Eytan Alexander, Managing Director of the drug addiction firm UKAT.

Today’s update follows last year’s Public Health England’s review into prescription drug addiction, which revealed that 1 in 4 adults- over 11m in England - received a prescription for antidepressants, opioids, gabapentinoids, benzodiazepines or z-drugs in the previous year.

Data released by UKAT shows that admissions across its seven rehab facilities for prescription drug addiction has risen by almost 40% in the last 18 months, and that in the last four years, the vast majority (62%) of clients treated were female.


  1. Serina Delmar Serina Delmar United Kingdom says:

    The authors of this document seems to have completely ignored the American opioid crisis. if taking medications from intractable pain patients who need them to function had any effect on illicit drug use/overdose, overdoses would not now be skyrocketing. Though given that less than 2% of overdoses had a medical prescription, this is not only illogical, contradicting medical science (including ignoring an entire cohort of studies demonstrating opioids are efficacious for the subset of patients with intractable pain), but dangerous. The immense suffering and patient suicides since the CDC 2016 guidelines aside, this move will have no affect on illicit drug overdoses.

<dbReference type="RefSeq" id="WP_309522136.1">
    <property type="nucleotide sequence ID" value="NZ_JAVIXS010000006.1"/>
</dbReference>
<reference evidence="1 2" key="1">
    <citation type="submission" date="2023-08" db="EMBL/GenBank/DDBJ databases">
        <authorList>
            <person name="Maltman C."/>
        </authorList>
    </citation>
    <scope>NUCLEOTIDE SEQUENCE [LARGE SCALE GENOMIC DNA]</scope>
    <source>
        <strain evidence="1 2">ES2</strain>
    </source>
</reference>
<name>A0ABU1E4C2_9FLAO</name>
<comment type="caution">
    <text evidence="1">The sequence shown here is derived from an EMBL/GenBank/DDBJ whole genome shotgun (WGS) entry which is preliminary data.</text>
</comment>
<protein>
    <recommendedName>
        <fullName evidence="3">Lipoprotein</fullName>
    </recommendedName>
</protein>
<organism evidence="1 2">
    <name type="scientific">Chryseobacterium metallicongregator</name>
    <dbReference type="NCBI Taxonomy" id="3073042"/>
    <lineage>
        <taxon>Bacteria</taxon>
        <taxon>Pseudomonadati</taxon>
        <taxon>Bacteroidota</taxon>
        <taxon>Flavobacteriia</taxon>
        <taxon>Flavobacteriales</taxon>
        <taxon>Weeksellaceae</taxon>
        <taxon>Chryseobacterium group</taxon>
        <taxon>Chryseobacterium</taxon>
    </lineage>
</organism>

deleting comments begs the question why are you asked for comments in the first place.

    • Stacey Hartwell-Fields Stacey Hartwell-Fields United States says:

      We are seeing exactly what you describe here in the U.S. and we expect it to keep getting worse as they are now denying proper pain care after surgery as well as denying proper care for patients with cancer and MANY other seriously painful diseases. It looks like PROP has infiltrated the U.K. and your officials are listening to the WRONG people as they did here in America. Government officials going along with this unethical policy need to be ousted from office. I urge you to file a case with the U.N. against your government for this unethical, inhumane policy.

  2. Janine Murphy Janine Murphy United States says:

    I find this article full of misstatements and twisting of facts.  Creditable medical information is sorely missing, if you (news-medical) are unable to oversee the information presented as factual in your newsletter you should NOT be publishing!

  3. Leah LoneBear Leah LoneBear United States says:

    This is inhumane insanity. It is immoral, unethical, evil and illegal. It is against the Nuremberg Code, The Belmont Report, 42USCode1395 and the UN along with Human Rights Watch have stated categorically that with holding treatment for pain is torturing pain patients. It is a genocidal human rights abuse and it is going to change sooner than you know

The opinions expressed here are the views of the writer and do not necessarily reflect the views and opinions of News Medical.